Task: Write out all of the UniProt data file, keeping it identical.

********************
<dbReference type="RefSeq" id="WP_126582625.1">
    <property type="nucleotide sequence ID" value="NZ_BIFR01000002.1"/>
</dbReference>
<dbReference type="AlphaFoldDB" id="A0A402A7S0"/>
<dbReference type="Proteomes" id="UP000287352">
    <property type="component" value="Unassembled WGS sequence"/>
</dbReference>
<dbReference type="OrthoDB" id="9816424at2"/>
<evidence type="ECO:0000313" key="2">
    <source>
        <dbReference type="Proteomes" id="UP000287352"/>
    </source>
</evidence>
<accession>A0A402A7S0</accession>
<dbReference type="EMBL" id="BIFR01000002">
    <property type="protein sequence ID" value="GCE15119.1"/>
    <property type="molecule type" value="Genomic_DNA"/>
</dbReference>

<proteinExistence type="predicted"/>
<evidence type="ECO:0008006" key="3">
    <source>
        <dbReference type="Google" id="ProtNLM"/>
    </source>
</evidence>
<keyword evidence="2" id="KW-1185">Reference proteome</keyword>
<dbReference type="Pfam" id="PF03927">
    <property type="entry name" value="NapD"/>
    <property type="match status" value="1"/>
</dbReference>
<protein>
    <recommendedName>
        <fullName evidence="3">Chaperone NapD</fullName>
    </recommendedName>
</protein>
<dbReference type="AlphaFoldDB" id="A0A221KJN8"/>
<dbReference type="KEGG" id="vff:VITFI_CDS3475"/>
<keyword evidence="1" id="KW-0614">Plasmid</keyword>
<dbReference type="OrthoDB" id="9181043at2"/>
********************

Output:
<dbReference type="RefSeq" id="WP_126582625.1">
    <property type="nucleotide sequence ID" value="NZ_BIFR01000002.1"/>
</dbReference>
<dbReference type="AlphaFoldDB" id="A0A402A7S0"/>
<dbReference type="Proteomes" id="UP000287352">
    <property type="component" value="Unassembled WGS sequence"/>
</dbReference>
<dbReference type="OrthoDB" id="9816424at2"/>
<evidence type="ECO:0000313" key="2">
    <source>
        <dbReference type="Proteomes" id="UP000287352"/>
    </source>
</evidence>
<accession>A0A402A7S0</accession>
<dbReference type="EMBL" id="BIFR01000002">
    <property type="protein sequence ID" value="GCE15119.1"/>
    <property type="molecule type" value="Genomic_DNA"/>
</dbReference>

<proteinExistence type="predicted"/>
<evidence type="ECO:0008006" key="3">
    <source>
        <dbReference type="Google" id="ProtNLM"/>
    </source>
</evidence>
<keyword evidence="2" id="KW-1185">Reference proteome</keyword>
<dbReference type="Pfam" id="PF03927">
    <property type="entry name" value="NapD"/>
    <property type="match status" value="1"/>
</dbReference>
<protein>
    <recommendedName>
        <fullName evidence="3">Chaperone NapD</fullName>
    </recommendedName>
</protein>
<dbReference type="AlphaFoldDB" id="A0A221KJN8"/>
<dbReference type="KEGG" id="vff:VITFI_CDS3475"/>
<keyword evidence="1" id="KW-0614">Plasmid</keyword>
<dbReference type="OrthoDB" id="9181043at2"/>